Sol LeWitt

Born in Hartford Connecticut, 1928, Sol LeWitt (1928, Connecticut, United States – 2007, New York, United States) attended art classes as a child at the Wadsworth Athaneum in Hartford. He went on to complete a BFA at Syracuse University in 1949 before serving for the United States Army in Korea and Japan during the Korean war. Following this he moved to New York in 1953 where he attended classes at the Cartoonists and Illustrators School and did production work for Seventeen magazine. Later, LeWitt worked as a graphic designer for the architect I. M. Pei from 1955 to 1956. LeWitt worked as a night porter at the Museum of Modern Art.

In the early 1960s LeWitt worked on paintings and reliefs, before concentrating on cubes in the mid-1960s. His methods were mathematical, using precise measured formats, grids and modules to develop his aesthetic. In the second half of the 1960s LeWitt began exhibiting alongside other artists associated with Minimalism. During these years he taught at New York University and the School of Visual Arts. LeWitt is considered the founder of Minimalism and Conceptual art. He wrote extensively on his practice: “Paragraphs on Conceptual Art” (1967) and “Sentences on Conceptual Art” (1969).

In 1968 he began making drawings directly onto walls. Through his sculpture LeWitt mapped out more 122 permutations of the cube with one or more sides missing in Variations of Incomplete Open Cubes (1974). Evident in LeWitt’s work is an interest in seriality. This led him to produce a book, titled Autobiography (1980), compiled of photographs of all of his posessions in his Manhattan home. In 1976, along with Lucy Lippard, LeWitt founded Printed matter, an publishing house for artist’s books.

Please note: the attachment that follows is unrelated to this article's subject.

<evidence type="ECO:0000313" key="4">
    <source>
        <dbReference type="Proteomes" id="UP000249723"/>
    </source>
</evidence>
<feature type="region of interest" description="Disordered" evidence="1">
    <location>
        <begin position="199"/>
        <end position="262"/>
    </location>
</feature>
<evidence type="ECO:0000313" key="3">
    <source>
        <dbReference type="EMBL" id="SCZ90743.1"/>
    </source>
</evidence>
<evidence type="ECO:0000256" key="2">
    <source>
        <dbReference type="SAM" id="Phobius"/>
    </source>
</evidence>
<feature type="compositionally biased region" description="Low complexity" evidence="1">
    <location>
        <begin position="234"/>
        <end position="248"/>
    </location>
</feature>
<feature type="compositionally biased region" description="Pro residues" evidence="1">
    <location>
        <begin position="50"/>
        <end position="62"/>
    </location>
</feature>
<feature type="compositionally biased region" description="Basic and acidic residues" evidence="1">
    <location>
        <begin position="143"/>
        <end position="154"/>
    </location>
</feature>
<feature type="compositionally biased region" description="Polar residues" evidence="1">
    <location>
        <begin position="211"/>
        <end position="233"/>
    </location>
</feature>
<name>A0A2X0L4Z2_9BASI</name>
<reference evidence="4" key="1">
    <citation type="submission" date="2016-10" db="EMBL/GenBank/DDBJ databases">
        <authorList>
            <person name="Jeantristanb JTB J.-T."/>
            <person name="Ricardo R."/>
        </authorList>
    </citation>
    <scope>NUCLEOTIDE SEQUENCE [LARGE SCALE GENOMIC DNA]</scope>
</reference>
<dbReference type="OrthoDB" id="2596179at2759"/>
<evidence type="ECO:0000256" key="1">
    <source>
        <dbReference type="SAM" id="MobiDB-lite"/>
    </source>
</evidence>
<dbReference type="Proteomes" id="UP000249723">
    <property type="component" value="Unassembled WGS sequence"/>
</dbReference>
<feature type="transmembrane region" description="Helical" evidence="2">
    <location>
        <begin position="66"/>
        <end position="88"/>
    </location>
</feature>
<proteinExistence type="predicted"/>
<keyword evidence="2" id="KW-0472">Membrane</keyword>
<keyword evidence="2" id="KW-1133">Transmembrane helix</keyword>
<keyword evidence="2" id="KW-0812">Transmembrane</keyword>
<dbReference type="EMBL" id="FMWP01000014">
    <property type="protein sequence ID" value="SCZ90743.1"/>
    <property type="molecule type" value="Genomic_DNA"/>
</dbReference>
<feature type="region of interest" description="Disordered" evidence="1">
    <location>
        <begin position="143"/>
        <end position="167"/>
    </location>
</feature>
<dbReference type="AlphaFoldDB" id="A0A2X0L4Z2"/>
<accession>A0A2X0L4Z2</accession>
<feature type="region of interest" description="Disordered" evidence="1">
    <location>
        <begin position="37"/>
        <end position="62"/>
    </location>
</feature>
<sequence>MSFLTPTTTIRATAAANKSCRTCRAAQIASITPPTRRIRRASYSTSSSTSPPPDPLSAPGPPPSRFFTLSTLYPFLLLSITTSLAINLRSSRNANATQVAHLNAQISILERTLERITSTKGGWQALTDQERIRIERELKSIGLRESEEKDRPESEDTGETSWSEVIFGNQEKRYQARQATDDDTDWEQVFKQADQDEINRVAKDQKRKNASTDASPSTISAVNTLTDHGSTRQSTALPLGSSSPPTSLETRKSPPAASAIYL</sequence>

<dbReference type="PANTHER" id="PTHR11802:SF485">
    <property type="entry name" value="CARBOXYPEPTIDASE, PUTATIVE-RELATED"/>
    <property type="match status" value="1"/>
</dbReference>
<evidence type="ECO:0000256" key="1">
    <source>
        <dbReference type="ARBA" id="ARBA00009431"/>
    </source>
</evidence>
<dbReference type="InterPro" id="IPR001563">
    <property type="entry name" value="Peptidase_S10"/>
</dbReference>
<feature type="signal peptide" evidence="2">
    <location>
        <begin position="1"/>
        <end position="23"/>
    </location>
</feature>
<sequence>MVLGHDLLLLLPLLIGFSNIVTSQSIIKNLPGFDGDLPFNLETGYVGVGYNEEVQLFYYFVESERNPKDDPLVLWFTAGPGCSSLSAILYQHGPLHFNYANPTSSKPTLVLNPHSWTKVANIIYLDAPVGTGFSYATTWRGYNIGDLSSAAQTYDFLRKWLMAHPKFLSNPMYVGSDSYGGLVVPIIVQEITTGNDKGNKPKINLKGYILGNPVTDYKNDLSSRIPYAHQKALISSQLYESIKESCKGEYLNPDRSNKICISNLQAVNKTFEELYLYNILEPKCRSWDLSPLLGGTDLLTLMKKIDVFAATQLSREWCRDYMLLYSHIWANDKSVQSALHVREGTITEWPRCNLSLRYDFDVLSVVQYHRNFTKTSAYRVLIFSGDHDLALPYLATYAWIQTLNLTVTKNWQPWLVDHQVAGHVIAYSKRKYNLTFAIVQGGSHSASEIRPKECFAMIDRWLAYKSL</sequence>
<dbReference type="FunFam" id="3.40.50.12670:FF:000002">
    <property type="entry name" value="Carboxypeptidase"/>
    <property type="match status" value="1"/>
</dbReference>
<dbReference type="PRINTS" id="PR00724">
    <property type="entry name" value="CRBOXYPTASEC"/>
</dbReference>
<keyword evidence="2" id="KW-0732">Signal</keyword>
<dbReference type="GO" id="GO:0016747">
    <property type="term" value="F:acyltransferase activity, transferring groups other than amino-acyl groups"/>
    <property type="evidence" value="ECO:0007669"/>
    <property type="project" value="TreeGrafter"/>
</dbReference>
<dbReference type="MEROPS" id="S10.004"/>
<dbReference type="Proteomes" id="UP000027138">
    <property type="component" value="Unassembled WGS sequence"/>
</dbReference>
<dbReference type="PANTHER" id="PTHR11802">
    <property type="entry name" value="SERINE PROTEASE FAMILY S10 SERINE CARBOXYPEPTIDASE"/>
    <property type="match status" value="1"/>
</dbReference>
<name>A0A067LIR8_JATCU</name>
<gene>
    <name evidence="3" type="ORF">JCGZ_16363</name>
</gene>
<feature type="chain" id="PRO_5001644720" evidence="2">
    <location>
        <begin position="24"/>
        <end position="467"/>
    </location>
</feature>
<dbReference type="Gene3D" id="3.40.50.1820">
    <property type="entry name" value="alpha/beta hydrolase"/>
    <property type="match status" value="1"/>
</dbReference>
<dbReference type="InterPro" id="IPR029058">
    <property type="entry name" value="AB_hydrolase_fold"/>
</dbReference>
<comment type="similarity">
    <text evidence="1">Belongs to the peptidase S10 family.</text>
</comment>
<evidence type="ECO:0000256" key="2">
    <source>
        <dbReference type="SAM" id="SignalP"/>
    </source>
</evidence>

In 1980 Sol LeWitt moved to Spoleto in Italy. In the 1990s Sol LeWitt incorporated acrylic paint into his wall drawings which he described as “raucous and vulgar”.

Selected Exhibitions: Museum of Contemporary Art, Chicago, IL, USA; MASS Moca, Massachusetts, USA; the Whitney Museum of American Art, New York, NY, USA; David Zwirner, New York, USA; Gagosian, Paris, France; Hauser and Wirth, Hong Kong, China; Perrotin, Shanghai, China; Pace Gallery, Geneva, Switzerland; OMR, Mexico City, City; Kavi Gupta, Chicago, USA.

Selected Collections: Tate Collection, London, UK; Van Abbemuseum, Eindhoven, The Netherlands; Musee National d’Art Moderne, Paris, France; Centre Georges Pompidou, Paris, France; Australian National Gallery, Canberra, Australia; Guggenheim Museum, New York, NY, USA; MoMA, New York, NY, USA; Dia:Beacon, NY, USA; National Gallery of Art, Washington DC, USA; and the Hirshhorn Museum and Sculpture Garden, Washington DC, USA.

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